• To reduce violence against women, a game to teach men how to properly treat women and why abuse is wrong. (And I think it's fantastic that they are focusing on educating men to tackle the domestic violence problem--that's way too rare.)
  • Logging is a huge problem in Cambodia. Only 1% of Cambodia's forests remain! Much of the logging activity is (often unofficially) government-sanctioned, but some of it is illegal. One organization uses a hidden motion-activated camera that takes pictures of illegal loggers and poachers then immediately sends out a signal with the photo and GPS coordinates to the authorities to catch the criminals and stop the activity. (An animal can of course trigger the camera, but the authorities will check the photo first.) They also use drones to monitor the forest. The remaining forests are in areas belonging to indigenous hill tribes, and the organization that developed this system works closely with the local communities to run this program.
  • Apparently it's a big problem that government ministries only briefly post data before taking it down. In order to improve transparency, Open Development Cambodia grabs the data, maps it using GIS, and makes it publicly available. They also get data from various NGOs and companies. You can see their maps here. In my opinion, their most interesting (and perhaps most useful) map is of economic land concessions.
  • A variety of education tools for both teachers and students at all levels
  • An app to report bribery (much like India's "I Paid a Bribe"). While it's unlikely there will be any punishment for those who demanded bribes, what's interesting is that Bribespot maps each bribe, so at least citizens know where the bribes are happening.
  • Mobile banking to increase access to financial services in places where there might not be a physical bank (and to ease transactions where there are), to more easily transfer money between accounts (e.g. for migrant workers sending money home), and to facilitate microfinance loans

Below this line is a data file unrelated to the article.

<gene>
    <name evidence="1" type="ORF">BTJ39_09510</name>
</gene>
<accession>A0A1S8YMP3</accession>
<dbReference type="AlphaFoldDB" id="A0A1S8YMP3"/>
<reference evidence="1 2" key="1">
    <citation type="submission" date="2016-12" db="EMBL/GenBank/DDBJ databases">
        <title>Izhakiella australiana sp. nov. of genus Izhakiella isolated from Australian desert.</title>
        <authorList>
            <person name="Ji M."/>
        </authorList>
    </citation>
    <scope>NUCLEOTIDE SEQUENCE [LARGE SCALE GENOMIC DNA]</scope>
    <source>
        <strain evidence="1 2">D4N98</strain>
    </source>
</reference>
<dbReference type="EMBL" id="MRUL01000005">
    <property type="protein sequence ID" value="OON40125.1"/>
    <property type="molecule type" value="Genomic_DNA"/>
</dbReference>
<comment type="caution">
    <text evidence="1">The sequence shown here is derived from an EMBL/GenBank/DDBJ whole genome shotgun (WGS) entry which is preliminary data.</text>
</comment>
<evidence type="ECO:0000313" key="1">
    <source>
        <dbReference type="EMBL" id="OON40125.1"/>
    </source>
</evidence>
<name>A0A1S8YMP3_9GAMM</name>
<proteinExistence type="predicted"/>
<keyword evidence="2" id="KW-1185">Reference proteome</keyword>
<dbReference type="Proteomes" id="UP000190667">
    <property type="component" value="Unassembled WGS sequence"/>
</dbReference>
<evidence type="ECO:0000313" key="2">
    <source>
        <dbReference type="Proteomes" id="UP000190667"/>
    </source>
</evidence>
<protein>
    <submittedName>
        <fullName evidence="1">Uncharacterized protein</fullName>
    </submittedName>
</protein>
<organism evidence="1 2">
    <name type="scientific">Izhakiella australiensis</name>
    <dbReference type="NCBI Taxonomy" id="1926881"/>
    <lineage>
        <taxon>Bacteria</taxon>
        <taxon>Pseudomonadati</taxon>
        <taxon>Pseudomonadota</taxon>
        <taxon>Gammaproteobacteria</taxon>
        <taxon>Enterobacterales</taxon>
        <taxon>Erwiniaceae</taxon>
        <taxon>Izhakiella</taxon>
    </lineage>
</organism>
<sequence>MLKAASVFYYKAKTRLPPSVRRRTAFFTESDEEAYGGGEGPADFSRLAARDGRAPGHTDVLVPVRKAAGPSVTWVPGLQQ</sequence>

[Also, side note, I ran into a group of 10-year-old Cambodian kids who had 3-D printed their own pencil holder. They are ten years old and know how to CAD!! (I was 24 when I learned how to CAD.) They also had business cards, which was ridiculously adorable. I was very impressed.]

I understand that people want to make money, and making an app to help garment workers in Cambodia may not be a way to do that. Fine. But there are a lot of ideas that can help society and make you rich, too. For instance, Google revolutionized access to information, and those guys got super rich. Also, business at the "Bottom of the Pyramid" is the hottest thing in international development right now. My organization is starting up a for-profit venture to sell water and sanitation products--improving people's health while (hopefully) turning a profit.

There are still plenty of real (and potentially money-making) problems to be solved, in both developing and developed countries. Shouldn't we all be working on solving these real problems?

Tech geeks of Phnom Penh, you win this round. Silicon Valley, time to step up your game.